Reclaiming What Makes Us Human (Part 6 of 6).

March 6, 2021

Reclaiming What Makes Us Human (Part 6 of 6).

May 29, 2023

We live in a shut down time. COVID will eventually let up and we will again start to gather, with pent-up revelry and passion. Our Roaring Twenties await us, just as happened post-Spanish flu and World War I. Can the choices we make about how we gather help inform and unite us in addressing equity, sustainability, and the climate crisis?

If Greta Thunberg and Malala teamed up to create a festival, what would it look like? Can fun and function coexist? Is it time for a Gaia Gala given that this pandemic was just training wheels for how we collaborate on solving the climate crisis? Given the democratic backsliding we’ve seen in many countries, will we need to take it to the streets to flex our collective power? These are the kinds of questions that face our new relationship with gathering.

There’s a great opportunity during this unbalanced moment to reset our personal bearings, to recalibrate our social compass. Understanding why we gather, what makes us gather, and even how best to gather moving forward (for the greater good) can bring greater human consciousness to our subconscious desire to “smoosh” together. But, just smooshing together again - with no higher purpose - would be fun as well.

Natural Ecstasy

The word “ecstasy” derives from Greek words meaning “to stand outside of oneself.” Brene Brown, an academic who understands the human condition better than anyone I know, wrote this illuminating essay on Why Experiencing Joy and Pain in a Group is So Powerful. She finishes the essay (written a year before the pandemic) with this rumination on what she’s learned studying the value of gathering:

“Before this work, I didn’t know why I put so much value on these collective moments. Why I intentionally go to a church where I can break bread, pass the peace, and sing with people who believe differently than I do. Why I cried the first time I took my kids to see U2 in concert and why they both reached out and held my hand during my favorite songs. Why the University of Texas fight song always makes me cheer and throw my “Hook ’em” sign up. Or why I’ve taught my kids that attending funerals is critically important, and when you’re there, you show up. You take part. Every song. Every prayer—even if it’s a language you don’t understand or a faith you don’t practice. Collective assembly meets the primal human yearnings for shared social experiences. A collective assembly can start to heal the wounds of a traumatized community. When we come together to share authentic joy, hope, and pain, we melt the pervasive cynicism that often cloaks our better human nature.”

Have We Entered a Post-Festive Era?

I don’t think so. We’ve seen the green shoots of this new era during our Sabbatical Sessions that replaced our MEA workshops during the pandemic. With a variety of health protocols attuned to the times, we expected people to self-curate their extended stays in Baja and that, while an open-air community might emerge, people would mostly keep to themselves in paradise. Instead, what my co-founders Christine, Jeff and I have found is that people are thirsty to connect (using proper precautions) to focus and brainstorm on some of the gnarlier issues of our era.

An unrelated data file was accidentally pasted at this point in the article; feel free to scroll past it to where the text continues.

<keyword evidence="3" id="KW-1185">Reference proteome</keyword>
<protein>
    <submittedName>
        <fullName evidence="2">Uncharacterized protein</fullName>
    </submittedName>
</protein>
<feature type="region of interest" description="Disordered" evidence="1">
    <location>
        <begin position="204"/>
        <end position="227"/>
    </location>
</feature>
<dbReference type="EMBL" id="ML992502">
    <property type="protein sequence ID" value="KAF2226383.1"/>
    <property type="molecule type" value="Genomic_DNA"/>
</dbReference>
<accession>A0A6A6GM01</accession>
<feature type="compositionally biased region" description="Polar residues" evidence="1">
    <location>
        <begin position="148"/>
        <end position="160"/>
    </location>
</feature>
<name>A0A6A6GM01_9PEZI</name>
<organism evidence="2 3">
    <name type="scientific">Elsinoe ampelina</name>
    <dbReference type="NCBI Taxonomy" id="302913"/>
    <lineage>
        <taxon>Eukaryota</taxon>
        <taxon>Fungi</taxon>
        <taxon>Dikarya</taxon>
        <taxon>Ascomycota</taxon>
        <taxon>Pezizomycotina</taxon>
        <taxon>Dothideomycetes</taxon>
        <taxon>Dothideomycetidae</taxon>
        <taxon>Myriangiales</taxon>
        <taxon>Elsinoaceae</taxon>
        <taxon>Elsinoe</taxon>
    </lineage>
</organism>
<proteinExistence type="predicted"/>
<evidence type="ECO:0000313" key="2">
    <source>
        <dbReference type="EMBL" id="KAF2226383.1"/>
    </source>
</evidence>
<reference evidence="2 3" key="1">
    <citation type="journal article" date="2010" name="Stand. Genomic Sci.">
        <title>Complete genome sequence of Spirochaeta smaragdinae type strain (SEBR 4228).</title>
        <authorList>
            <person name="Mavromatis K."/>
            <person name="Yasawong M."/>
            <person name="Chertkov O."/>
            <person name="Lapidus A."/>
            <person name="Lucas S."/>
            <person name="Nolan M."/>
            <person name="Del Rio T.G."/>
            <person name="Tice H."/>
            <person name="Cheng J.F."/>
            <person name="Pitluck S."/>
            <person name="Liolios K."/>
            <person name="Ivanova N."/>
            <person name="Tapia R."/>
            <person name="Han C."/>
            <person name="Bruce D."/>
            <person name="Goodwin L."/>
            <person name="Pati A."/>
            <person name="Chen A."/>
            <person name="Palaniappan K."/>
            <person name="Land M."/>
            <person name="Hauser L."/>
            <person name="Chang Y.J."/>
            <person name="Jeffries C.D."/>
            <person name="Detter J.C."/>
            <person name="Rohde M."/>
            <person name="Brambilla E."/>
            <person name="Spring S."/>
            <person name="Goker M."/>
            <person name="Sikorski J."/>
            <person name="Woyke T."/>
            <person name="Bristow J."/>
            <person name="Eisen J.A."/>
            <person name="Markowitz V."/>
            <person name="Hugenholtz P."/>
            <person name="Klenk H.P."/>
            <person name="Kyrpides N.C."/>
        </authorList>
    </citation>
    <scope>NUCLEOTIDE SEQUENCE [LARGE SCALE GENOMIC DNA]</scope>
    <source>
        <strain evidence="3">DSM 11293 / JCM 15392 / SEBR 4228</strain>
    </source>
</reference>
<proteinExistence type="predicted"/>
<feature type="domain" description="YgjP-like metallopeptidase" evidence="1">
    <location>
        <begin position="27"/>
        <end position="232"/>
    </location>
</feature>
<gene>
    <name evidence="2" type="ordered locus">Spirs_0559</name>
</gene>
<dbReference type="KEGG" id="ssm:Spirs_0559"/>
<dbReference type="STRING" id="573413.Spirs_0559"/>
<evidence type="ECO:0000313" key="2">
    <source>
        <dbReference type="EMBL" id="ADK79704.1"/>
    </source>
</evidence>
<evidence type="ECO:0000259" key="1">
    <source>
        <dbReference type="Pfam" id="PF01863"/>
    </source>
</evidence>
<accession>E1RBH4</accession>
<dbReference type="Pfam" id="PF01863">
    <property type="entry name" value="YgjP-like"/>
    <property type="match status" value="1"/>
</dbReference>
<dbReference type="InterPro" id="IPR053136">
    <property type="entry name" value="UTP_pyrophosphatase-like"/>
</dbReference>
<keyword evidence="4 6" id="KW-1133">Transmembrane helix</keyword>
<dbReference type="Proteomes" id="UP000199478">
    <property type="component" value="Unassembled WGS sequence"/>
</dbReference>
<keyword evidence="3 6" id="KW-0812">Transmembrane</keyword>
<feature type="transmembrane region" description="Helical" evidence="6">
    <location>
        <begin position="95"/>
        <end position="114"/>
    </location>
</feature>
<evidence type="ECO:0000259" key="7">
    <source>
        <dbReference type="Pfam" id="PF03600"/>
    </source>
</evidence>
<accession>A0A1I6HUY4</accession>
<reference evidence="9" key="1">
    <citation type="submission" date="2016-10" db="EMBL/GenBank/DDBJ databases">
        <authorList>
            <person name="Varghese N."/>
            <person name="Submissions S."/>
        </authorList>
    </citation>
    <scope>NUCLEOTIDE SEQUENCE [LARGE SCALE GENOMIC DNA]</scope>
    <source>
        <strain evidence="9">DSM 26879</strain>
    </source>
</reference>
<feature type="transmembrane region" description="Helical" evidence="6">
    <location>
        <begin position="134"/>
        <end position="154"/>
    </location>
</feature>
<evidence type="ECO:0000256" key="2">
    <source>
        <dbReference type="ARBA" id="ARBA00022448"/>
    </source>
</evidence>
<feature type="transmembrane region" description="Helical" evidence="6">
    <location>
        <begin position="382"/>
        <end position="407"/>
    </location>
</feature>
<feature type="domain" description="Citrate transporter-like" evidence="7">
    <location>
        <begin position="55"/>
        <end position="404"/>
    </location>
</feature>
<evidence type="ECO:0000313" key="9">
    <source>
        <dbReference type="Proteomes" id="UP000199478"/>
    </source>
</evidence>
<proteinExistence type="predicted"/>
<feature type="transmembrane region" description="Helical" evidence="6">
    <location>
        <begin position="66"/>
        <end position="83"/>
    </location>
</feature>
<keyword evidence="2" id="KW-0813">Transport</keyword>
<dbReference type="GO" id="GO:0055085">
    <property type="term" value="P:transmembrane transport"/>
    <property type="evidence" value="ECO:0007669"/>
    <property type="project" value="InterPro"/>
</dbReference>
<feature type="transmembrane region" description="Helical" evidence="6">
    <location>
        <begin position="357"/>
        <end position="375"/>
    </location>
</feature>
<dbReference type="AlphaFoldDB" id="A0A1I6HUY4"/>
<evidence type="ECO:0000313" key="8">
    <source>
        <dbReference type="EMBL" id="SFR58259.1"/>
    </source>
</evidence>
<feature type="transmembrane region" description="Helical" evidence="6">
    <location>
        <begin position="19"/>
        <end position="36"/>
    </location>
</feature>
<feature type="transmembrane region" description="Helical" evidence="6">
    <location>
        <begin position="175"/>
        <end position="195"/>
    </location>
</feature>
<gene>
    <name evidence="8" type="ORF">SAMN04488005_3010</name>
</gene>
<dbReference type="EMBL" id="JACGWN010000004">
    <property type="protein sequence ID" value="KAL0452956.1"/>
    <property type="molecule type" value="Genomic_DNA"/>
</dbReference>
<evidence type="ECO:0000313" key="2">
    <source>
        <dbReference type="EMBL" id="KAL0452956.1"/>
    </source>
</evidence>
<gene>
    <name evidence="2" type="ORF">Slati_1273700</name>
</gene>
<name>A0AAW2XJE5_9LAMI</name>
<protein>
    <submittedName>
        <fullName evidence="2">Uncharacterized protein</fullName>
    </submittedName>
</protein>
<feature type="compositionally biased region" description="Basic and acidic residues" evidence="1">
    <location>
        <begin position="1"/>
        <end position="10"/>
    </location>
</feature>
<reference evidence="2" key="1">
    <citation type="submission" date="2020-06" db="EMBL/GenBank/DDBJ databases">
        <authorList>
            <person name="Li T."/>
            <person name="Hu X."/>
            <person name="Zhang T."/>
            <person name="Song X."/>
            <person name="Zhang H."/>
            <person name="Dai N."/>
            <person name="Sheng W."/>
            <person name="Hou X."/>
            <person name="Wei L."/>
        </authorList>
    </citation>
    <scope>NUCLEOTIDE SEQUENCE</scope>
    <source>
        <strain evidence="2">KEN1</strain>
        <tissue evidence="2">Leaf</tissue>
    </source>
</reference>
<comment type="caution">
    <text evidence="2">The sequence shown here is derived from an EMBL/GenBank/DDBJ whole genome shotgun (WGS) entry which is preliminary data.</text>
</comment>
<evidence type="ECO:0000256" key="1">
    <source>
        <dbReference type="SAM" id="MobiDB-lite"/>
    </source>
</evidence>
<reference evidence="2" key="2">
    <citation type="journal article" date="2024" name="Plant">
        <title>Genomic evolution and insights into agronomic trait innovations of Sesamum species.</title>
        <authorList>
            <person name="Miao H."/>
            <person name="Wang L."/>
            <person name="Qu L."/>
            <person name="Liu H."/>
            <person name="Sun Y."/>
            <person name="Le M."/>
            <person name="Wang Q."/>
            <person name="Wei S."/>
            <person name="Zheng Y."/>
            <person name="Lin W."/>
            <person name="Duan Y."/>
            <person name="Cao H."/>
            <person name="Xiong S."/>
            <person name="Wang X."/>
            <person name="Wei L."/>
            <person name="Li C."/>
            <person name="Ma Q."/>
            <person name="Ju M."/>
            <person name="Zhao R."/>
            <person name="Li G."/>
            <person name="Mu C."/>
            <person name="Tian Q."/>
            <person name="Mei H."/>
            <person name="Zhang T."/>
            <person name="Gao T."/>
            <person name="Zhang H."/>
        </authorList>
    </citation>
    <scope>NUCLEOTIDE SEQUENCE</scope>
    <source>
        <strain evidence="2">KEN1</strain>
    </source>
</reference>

Sociologist Emile Durkheim cited that times like the Enlightenment period, the Crusades, and the French Revolution happened because there was a societal predilection to commune when rapid change is upon us:

“In certain historical periods, under the influence of some great collective upheaval, social interactions become more frequent and more active. Individuals seek each other out and assemble more often. The result is a general effervescence characteristic of revolutionary or creative epochs...People live differently and more intensely than during normal times.”

He writes that uncertainty and confused agitation is not the normal state for society and, in fact, foments revolutionary thinking and actions and a joyful solidarity:


“A day will come when our societies will once again experience times of creative effervescence and new ideas will surge up, new formulas will arise that will serve to guide humanity for a time. And having lived during these times, men will spontaneously experience the need to revive them through thought now and then, that is, to sustain the memory of them by means of festivals that regularly recreate their fruits.”


This summer may be the time for “social recreation,” not just in the form of fun and frivolity once public health protocols allow it. But, also, it’s time for us to use gathering as a means of “re-creating our social connections” and our collective will to evolve, not just as individuals, but as a people. To recreate is to re-create. Now, that’s something we can celebrate post-pandemic!

I hope you’ve enjoyed this Manifesto. It’s certainly a departure from our normal Wisdom Well material, but this message needed to flow from me. I couldn’t hold it in any longer. Just like we all have that yearning to reconnect and feel our humanity in person. This is why we gather.

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